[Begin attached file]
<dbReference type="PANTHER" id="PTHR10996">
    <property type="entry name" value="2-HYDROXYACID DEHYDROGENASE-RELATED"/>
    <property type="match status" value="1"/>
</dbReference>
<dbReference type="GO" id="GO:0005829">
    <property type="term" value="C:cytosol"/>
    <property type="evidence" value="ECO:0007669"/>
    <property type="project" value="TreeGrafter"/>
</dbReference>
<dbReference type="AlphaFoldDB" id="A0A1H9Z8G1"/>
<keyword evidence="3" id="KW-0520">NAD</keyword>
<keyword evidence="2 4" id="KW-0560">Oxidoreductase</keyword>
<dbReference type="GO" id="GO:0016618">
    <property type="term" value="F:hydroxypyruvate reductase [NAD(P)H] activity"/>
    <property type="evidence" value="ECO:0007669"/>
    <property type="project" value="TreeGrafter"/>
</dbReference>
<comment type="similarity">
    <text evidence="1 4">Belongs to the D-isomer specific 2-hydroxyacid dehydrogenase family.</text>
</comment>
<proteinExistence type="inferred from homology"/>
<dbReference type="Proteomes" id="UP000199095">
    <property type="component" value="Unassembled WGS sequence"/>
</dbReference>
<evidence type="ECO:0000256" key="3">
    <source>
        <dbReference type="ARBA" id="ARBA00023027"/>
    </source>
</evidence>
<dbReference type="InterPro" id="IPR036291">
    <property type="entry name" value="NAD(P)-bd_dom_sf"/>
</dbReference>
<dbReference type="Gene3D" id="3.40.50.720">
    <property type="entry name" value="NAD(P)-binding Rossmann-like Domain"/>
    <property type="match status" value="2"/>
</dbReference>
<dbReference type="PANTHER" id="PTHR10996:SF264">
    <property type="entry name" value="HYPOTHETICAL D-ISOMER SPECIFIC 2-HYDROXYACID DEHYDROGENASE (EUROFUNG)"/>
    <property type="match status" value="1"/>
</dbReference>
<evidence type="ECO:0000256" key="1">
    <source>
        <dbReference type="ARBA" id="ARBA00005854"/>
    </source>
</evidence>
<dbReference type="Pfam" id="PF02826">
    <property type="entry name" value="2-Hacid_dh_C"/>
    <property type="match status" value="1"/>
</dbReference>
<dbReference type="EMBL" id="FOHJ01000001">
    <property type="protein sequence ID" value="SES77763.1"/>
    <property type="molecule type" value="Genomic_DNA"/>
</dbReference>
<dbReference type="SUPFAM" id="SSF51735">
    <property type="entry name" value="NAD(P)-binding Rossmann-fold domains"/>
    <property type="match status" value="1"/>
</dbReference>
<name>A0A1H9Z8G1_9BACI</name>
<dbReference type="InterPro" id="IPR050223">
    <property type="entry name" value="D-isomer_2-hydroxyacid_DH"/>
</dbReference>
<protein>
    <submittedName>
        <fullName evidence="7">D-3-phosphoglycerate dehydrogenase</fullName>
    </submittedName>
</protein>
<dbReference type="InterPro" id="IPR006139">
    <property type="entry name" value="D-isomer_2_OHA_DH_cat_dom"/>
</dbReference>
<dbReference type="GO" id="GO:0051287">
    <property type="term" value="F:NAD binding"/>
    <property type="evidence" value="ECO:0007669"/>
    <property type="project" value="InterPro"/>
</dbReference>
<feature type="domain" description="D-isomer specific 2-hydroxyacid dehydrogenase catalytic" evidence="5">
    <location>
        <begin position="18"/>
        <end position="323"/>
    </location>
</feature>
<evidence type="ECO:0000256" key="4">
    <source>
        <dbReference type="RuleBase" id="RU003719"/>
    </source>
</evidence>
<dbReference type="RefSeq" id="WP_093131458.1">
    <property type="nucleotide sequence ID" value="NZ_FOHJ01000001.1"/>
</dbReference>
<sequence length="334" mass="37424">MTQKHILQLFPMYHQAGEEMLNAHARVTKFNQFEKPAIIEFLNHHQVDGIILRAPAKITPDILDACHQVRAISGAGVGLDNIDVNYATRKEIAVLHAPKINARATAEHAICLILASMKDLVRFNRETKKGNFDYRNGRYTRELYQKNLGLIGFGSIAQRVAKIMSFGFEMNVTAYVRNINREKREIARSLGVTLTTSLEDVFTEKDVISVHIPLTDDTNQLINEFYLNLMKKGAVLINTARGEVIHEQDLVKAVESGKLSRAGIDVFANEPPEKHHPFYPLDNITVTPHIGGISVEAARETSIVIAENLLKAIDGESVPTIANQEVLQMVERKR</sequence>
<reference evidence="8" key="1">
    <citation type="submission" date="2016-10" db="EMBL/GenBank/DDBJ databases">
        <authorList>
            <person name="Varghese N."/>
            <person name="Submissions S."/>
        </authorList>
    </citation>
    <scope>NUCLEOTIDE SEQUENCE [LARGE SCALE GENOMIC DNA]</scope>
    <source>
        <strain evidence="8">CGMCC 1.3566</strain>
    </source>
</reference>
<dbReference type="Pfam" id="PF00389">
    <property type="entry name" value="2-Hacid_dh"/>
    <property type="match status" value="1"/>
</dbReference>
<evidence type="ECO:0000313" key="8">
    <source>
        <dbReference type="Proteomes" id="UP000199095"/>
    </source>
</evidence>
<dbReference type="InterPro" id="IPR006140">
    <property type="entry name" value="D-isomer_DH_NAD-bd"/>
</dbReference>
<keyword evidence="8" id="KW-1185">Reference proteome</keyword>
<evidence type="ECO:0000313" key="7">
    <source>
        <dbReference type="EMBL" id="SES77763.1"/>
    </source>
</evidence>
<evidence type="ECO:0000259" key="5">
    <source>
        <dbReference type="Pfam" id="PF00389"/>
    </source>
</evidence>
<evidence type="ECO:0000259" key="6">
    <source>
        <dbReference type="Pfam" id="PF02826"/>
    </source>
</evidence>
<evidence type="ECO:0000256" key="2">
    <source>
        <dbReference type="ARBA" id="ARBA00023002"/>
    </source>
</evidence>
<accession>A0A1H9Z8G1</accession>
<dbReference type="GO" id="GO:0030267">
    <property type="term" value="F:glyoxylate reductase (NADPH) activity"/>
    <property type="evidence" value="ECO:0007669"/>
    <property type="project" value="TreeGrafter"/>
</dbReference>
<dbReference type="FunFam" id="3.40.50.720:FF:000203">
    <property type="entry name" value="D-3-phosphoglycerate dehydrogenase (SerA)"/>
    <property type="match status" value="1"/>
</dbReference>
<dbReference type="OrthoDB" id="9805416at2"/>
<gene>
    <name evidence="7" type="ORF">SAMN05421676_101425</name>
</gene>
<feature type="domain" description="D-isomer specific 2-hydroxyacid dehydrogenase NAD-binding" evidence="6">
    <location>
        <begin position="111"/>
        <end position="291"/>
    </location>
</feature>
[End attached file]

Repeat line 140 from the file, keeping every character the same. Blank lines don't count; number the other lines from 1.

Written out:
</dbReference>